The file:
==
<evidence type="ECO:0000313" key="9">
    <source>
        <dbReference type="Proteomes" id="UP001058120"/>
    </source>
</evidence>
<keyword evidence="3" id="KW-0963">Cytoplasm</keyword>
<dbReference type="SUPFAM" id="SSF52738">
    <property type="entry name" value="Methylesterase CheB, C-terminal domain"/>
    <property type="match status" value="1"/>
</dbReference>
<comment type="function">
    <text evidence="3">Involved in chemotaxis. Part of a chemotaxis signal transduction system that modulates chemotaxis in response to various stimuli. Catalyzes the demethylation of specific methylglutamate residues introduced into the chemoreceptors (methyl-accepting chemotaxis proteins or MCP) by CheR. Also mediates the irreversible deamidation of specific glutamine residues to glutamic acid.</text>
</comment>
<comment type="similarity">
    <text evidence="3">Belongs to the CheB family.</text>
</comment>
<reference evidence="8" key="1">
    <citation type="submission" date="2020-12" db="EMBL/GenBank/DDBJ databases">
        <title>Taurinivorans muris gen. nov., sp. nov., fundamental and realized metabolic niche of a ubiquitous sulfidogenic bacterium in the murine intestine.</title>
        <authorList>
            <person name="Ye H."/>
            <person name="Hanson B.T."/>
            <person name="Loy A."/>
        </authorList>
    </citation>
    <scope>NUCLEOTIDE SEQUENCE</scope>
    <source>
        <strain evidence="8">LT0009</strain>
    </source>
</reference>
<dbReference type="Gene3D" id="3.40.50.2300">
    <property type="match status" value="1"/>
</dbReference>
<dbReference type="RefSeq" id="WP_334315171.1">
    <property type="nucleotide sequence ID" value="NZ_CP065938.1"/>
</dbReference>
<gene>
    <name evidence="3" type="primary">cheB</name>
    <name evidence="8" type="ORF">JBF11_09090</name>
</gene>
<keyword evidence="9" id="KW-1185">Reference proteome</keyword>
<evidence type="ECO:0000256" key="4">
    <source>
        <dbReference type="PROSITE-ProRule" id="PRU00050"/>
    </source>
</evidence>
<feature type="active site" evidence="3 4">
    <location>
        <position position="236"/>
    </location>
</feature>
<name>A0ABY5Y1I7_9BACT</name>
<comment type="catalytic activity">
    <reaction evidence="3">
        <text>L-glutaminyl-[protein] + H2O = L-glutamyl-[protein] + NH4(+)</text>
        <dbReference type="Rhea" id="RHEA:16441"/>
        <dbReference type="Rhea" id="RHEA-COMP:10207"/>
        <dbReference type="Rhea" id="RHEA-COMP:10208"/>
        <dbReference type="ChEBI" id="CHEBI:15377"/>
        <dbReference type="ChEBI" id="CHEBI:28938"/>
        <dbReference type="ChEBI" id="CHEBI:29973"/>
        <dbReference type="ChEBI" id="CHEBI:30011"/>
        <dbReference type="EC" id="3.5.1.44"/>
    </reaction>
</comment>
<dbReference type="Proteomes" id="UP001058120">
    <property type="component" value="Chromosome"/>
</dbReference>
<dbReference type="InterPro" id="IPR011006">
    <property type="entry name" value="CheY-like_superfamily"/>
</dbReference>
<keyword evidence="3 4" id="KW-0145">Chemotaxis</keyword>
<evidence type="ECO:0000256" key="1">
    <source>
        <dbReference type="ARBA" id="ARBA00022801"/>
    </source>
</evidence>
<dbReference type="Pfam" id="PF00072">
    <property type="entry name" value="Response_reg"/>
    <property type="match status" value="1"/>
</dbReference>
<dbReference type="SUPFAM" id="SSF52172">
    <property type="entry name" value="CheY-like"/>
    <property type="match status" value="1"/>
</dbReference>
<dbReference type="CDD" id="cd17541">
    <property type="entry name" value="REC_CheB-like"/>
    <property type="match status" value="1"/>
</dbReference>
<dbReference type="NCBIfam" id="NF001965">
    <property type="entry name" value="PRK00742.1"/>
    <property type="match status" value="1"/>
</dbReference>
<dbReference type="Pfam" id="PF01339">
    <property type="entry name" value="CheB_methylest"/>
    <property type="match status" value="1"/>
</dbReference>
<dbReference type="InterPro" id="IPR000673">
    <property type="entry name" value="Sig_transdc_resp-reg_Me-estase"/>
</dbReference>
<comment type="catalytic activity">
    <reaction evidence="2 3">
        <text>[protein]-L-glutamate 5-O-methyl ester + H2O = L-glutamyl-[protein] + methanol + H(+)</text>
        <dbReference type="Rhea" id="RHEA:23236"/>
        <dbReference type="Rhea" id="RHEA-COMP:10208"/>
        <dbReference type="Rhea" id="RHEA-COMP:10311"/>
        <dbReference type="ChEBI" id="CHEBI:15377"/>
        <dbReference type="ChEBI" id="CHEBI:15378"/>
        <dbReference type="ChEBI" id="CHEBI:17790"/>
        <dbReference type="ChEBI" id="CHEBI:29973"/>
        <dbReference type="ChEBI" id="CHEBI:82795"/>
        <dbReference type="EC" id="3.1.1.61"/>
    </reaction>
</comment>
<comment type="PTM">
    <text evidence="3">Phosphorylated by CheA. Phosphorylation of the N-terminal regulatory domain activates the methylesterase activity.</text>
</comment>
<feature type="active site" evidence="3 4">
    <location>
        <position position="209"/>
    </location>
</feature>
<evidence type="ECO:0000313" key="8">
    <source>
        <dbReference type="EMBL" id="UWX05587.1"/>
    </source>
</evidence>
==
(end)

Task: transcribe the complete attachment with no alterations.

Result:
<evidence type="ECO:0000313" key="9">
    <source>
        <dbReference type="Proteomes" id="UP001058120"/>
    </source>
</evidence>
<keyword evidence="3" id="KW-0963">Cytoplasm</keyword>
<dbReference type="SUPFAM" id="SSF52738">
    <property type="entry name" value="Methylesterase CheB, C-terminal domain"/>
    <property type="match status" value="1"/>
</dbReference>
<comment type="function">
    <text evidence="3">Involved in chemotaxis. Part of a chemotaxis signal transduction system that modulates chemotaxis in response to various stimuli. Catalyzes the demethylation of specific methylglutamate residues introduced into the chemoreceptors (methyl-accepting chemotaxis proteins or MCP) by CheR. Also mediates the irreversible deamidation of specific glutamine residues to glutamic acid.</text>
</comment>
<comment type="similarity">
    <text evidence="3">Belongs to the CheB family.</text>
</comment>
<reference evidence="8" key="1">
    <citation type="submission" date="2020-12" db="EMBL/GenBank/DDBJ databases">
        <title>Taurinivorans muris gen. nov., sp. nov., fundamental and realized metabolic niche of a ubiquitous sulfidogenic bacterium in the murine intestine.</title>
        <authorList>
            <person name="Ye H."/>
            <person name="Hanson B.T."/>
            <person name="Loy A."/>
        </authorList>
    </citation>
    <scope>NUCLEOTIDE SEQUENCE</scope>
    <source>
        <strain evidence="8">LT0009</strain>
    </source>
</reference>
<dbReference type="Gene3D" id="3.40.50.2300">
    <property type="match status" value="1"/>
</dbReference>
<dbReference type="RefSeq" id="WP_334315171.1">
    <property type="nucleotide sequence ID" value="NZ_CP065938.1"/>
</dbReference>
<gene>
    <name evidence="3" type="primary">cheB</name>
    <name evidence="8" type="ORF">JBF11_09090</name>
</gene>
<keyword evidence="9" id="KW-1185">Reference proteome</keyword>
<evidence type="ECO:0000256" key="4">
    <source>
        <dbReference type="PROSITE-ProRule" id="PRU00050"/>
    </source>
</evidence>
<feature type="active site" evidence="3 4">
    <location>
        <position position="236"/>
    </location>
</feature>
<name>A0ABY5Y1I7_9BACT</name>
<comment type="catalytic activity">
    <reaction evidence="3">
        <text>L-glutaminyl-[protein] + H2O = L-glutamyl-[protein] + NH4(+)</text>
        <dbReference type="Rhea" id="RHEA:16441"/>
        <dbReference type="Rhea" id="RHEA-COMP:10207"/>
        <dbReference type="Rhea" id="RHEA-COMP:10208"/>
        <dbReference type="ChEBI" id="CHEBI:15377"/>
        <dbReference type="ChEBI" id="CHEBI:28938"/>
        <dbReference type="ChEBI" id="CHEBI:29973"/>
        <dbReference type="ChEBI" id="CHEBI:30011"/>
        <dbReference type="EC" id="3.5.1.44"/>
    </reaction>
</comment>
<dbReference type="Proteomes" id="UP001058120">
    <property type="component" value="Chromosome"/>
</dbReference>
<dbReference type="InterPro" id="IPR011006">
    <property type="entry name" value="CheY-like_superfamily"/>
</dbReference>
<keyword evidence="3 4" id="KW-0145">Chemotaxis</keyword>
<evidence type="ECO:0000256" key="1">
    <source>
        <dbReference type="ARBA" id="ARBA00022801"/>
    </source>
</evidence>
<dbReference type="Pfam" id="PF00072">
    <property type="entry name" value="Response_reg"/>
    <property type="match status" value="1"/>
</dbReference>
<dbReference type="SUPFAM" id="SSF52172">
    <property type="entry name" value="CheY-like"/>
    <property type="match status" value="1"/>
</dbReference>
<dbReference type="CDD" id="cd17541">
    <property type="entry name" value="REC_CheB-like"/>
    <property type="match status" value="1"/>
</dbReference>
<dbReference type="NCBIfam" id="NF001965">
    <property type="entry name" value="PRK00742.1"/>
    <property type="match status" value="1"/>
</dbReference>
<dbReference type="Pfam" id="PF01339">
    <property type="entry name" value="CheB_methylest"/>
    <property type="match status" value="1"/>
</dbReference>
<dbReference type="InterPro" id="IPR000673">
    <property type="entry name" value="Sig_transdc_resp-reg_Me-estase"/>
</dbReference>
<comment type="catalytic activity">
    <reaction evidence="2 3">
        <text>[protein]-L-glutamate 5-O-methyl ester + H2O = L-glutamyl-[protein] + methanol + H(+)</text>
        <dbReference type="Rhea" id="RHEA:23236"/>
        <dbReference type="Rhea" id="RHEA-COMP:10208"/>
        <dbReference type="Rhea" id="RHEA-COMP:10311"/>
        <dbReference type="ChEBI" id="CHEBI:15377"/>
        <dbReference type="ChEBI" id="CHEBI:15378"/>
        <dbReference type="ChEBI" id="CHEBI:17790"/>
        <dbReference type="ChEBI" id="CHEBI:29973"/>
        <dbReference type="ChEBI" id="CHEBI:82795"/>
        <dbReference type="EC" id="3.1.1.61"/>
    </reaction>
</comment>
<comment type="PTM">
    <text evidence="3">Phosphorylated by CheA. Phosphorylation of the N-terminal regulatory domain activates the methylesterase activity.</text>
</comment>
<feature type="active site" evidence="3 4">
    <location>
        <position position="209"/>
    </location>
</feature>
<evidence type="ECO:0000313" key="8">
    <source>
        <dbReference type="EMBL" id="UWX05587.1"/>
    </source>
</evidence>